State Comptroller FY 2009 IDA Annual Performance Report Released And Advocates for Regional Economic Development Approach
Just days before Governor Cuomo announced details of the Regional Economic Development Councils provided for in the 2011-2012 State Budget, the Office of the New York State Comptroller (“OSC”) released its Annual Performance Report on New York State’s Industrial Development Agencies (the “Report”). The Report analyzes the performance of New York State industrial development agencies (“IDAS”) based on quantitative information from IDA annual reports and information provided on the Public Authority Reporting Information System (“PARIS”) and makes recommendations for enhanced transparency and accountability. The Report relies on job creation and job retention as the principal indicia of the effectiveness of IDAS and the tax exemptions and other benefits they provide. In the Report, OSC indicates that there are questions and problems related to local governments’ use of IDAS and local development corporations.
Regional Economic Development: In its Report, OSC questions whether the number, distribution and overlapping jurisdictions of IDAS throughout the State result in a lack of effective coordination of economic development activities within a region. On July 20, Governor Cuomo announced the establishment of a Regional Economic Development Council for each of the State’s ten Economic Development Regions. The Governor said that the Councils “will redesign the relationship between the state government and businesses to stimulate regional economic development and create jobs statewide.” A uniform application for State grant and tax credit programs will be implemented and a strategic plan developed by each Council for its region. The Governor also announced that the State will “work with the Councils to align state resources and policies, eliminate unnecessary barriers to growth and prosperity, and streamline the delivery of government services and programs to help the Regional Councils carry out their plans for development.” The Governor is expected to appoint members to the Councils who represent local business, community, municipal, State government, union and academic stakeholders.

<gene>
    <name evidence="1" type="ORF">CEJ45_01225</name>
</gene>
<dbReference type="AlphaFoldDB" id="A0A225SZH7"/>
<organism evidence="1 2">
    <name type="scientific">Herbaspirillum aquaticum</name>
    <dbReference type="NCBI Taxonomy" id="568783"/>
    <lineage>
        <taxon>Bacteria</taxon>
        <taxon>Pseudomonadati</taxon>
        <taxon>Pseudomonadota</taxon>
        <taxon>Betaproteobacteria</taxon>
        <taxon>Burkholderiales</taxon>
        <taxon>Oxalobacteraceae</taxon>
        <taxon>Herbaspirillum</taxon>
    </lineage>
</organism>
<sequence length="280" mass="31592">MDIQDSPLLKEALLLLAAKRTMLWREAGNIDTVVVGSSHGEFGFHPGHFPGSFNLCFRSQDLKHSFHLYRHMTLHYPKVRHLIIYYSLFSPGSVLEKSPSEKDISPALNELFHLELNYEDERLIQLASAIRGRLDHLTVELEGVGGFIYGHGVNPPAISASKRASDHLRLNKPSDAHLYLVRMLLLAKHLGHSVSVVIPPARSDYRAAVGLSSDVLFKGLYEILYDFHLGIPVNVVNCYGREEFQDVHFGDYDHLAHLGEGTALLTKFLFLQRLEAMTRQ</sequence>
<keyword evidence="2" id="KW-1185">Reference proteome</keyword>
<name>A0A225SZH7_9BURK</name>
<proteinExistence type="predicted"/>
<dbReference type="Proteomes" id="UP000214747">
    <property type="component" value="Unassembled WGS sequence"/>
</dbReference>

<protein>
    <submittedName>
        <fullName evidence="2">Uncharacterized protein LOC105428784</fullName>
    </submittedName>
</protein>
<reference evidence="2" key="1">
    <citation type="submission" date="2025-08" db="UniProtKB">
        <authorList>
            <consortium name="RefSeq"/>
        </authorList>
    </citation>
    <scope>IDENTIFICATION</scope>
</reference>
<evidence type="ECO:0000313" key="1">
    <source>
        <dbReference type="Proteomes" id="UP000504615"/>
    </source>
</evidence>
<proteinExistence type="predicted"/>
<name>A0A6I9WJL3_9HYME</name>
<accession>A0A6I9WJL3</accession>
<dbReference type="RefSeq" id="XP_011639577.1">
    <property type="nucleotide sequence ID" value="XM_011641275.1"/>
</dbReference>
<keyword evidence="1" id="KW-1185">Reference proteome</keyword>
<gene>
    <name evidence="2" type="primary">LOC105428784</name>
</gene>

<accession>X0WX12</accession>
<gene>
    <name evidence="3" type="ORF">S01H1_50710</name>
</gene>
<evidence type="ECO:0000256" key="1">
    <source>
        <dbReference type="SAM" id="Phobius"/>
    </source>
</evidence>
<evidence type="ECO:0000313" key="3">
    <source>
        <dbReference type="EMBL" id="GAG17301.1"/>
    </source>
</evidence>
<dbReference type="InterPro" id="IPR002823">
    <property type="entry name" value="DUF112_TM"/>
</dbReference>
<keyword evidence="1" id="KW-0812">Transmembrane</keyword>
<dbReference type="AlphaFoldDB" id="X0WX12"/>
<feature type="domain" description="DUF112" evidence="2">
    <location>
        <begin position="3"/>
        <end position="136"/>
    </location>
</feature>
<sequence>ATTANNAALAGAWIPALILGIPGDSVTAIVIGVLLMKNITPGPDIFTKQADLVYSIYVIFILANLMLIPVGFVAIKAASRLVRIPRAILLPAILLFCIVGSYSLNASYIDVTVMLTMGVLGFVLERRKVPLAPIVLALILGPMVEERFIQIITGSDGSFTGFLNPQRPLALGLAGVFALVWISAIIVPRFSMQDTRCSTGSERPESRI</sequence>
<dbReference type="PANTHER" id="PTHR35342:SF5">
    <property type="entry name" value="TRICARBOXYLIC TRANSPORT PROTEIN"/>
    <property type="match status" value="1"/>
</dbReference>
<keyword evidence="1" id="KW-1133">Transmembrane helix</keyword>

OSC Quantitative Analysis of IDA Performance: The Report includes a summary of the activity of IDAS gleaned from their annual reports and information provided by IDAS on PARIS. The Report provides aggregate project data for the period 2003 through 2009 on project type, jobs created, job retained, wages and the value of tax exemptions and discusses ongoing reporting issues. OSC notes that the quality and consistency of IDA reporting have improved, but shortcomings remain due to inadequate data collection by IDAS from applicants and project operators.
The Report uses the quantitative information to measure the effectiveness of IDAS. For example, correlating job creation to the amount of tax exemptions. However, the current data collection mechanism does not allow OSC to take into account qualitative aspects of IDA performance that often reflect State public policy decisions and local conditions, constraints and objectives. For example, tax exemption policies vary among IDAS based on the needs and objectives of their communities and tax jurisdictions. The published policy of some IDAS reflects that they grant a real property tax exemption only upon approval of the affected tax jurisdictions. Other IDAS have a published policy to grant only those exemptions available to property owners “as of right” under the Real Property Tax Law.